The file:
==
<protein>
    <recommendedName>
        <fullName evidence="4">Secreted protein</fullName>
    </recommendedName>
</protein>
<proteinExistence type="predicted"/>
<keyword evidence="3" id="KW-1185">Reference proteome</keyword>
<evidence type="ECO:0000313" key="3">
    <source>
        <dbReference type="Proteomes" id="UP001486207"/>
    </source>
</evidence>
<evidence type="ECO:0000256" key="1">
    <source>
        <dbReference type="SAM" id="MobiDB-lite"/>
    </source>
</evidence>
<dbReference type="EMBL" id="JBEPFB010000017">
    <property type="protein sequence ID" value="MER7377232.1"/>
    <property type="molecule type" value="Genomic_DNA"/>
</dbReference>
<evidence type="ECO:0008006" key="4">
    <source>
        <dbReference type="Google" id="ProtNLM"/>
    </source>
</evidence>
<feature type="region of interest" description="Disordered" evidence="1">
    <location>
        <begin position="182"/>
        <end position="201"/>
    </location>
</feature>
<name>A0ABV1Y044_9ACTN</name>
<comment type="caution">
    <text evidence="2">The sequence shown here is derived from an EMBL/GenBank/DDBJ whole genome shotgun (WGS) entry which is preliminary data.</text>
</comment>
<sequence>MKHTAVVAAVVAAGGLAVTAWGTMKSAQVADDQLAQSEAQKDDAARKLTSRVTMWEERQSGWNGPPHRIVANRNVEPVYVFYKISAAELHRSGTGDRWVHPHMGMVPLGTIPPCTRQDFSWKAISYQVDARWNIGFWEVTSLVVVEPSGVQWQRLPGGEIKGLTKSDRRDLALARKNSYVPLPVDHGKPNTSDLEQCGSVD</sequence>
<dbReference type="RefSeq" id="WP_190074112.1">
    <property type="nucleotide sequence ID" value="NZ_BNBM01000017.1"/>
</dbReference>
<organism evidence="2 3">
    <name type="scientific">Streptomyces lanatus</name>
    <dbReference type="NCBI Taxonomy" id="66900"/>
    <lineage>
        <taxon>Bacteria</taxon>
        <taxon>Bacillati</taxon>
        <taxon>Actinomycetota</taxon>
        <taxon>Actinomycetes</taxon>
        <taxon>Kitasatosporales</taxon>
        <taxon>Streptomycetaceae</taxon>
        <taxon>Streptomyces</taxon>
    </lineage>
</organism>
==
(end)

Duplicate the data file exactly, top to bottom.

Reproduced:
<protein>
    <recommendedName>
        <fullName evidence="4">Secreted protein</fullName>
    </recommendedName>
</protein>
<proteinExistence type="predicted"/>
<keyword evidence="3" id="KW-1185">Reference proteome</keyword>
<evidence type="ECO:0000313" key="3">
    <source>
        <dbReference type="Proteomes" id="UP001486207"/>
    </source>
</evidence>
<evidence type="ECO:0000256" key="1">
    <source>
        <dbReference type="SAM" id="MobiDB-lite"/>
    </source>
</evidence>
<dbReference type="EMBL" id="JBEPFB010000017">
    <property type="protein sequence ID" value="MER7377232.1"/>
    <property type="molecule type" value="Genomic_DNA"/>
</dbReference>
<evidence type="ECO:0008006" key="4">
    <source>
        <dbReference type="Google" id="ProtNLM"/>
    </source>
</evidence>
<feature type="region of interest" description="Disordered" evidence="1">
    <location>
        <begin position="182"/>
        <end position="201"/>
    </location>
</feature>
<name>A0ABV1Y044_9ACTN</name>
<comment type="caution">
    <text evidence="2">The sequence shown here is derived from an EMBL/GenBank/DDBJ whole genome shotgun (WGS) entry which is preliminary data.</text>
</comment>
<sequence>MKHTAVVAAVVAAGGLAVTAWGTMKSAQVADDQLAQSEAQKDDAARKLTSRVTMWEERQSGWNGPPHRIVANRNVEPVYVFYKISAAELHRSGTGDRWVHPHMGMVPLGTIPPCTRQDFSWKAISYQVDARWNIGFWEVTSLVVVEPSGVQWQRLPGGEIKGLTKSDRRDLALARKNSYVPLPVDHGKPNTSDLEQCGSVD</sequence>
<dbReference type="RefSeq" id="WP_190074112.1">
    <property type="nucleotide sequence ID" value="NZ_BNBM01000017.1"/>
</dbReference>
<organism evidence="2 3">
    <name type="scientific">Streptomyces lanatus</name>
    <dbReference type="NCBI Taxonomy" id="66900"/>
    <lineage>
        <taxon>Bacteria</taxon>
        <taxon>Bacillati</taxon>
        <taxon>Actinomycetota</taxon>
        <taxon>Actinomycetes</taxon>
        <taxon>Kitasatosporales</taxon>
        <taxon>Streptomycetaceae</taxon>
        <taxon>Streptomyces</taxon>
    </lineage>
</organism>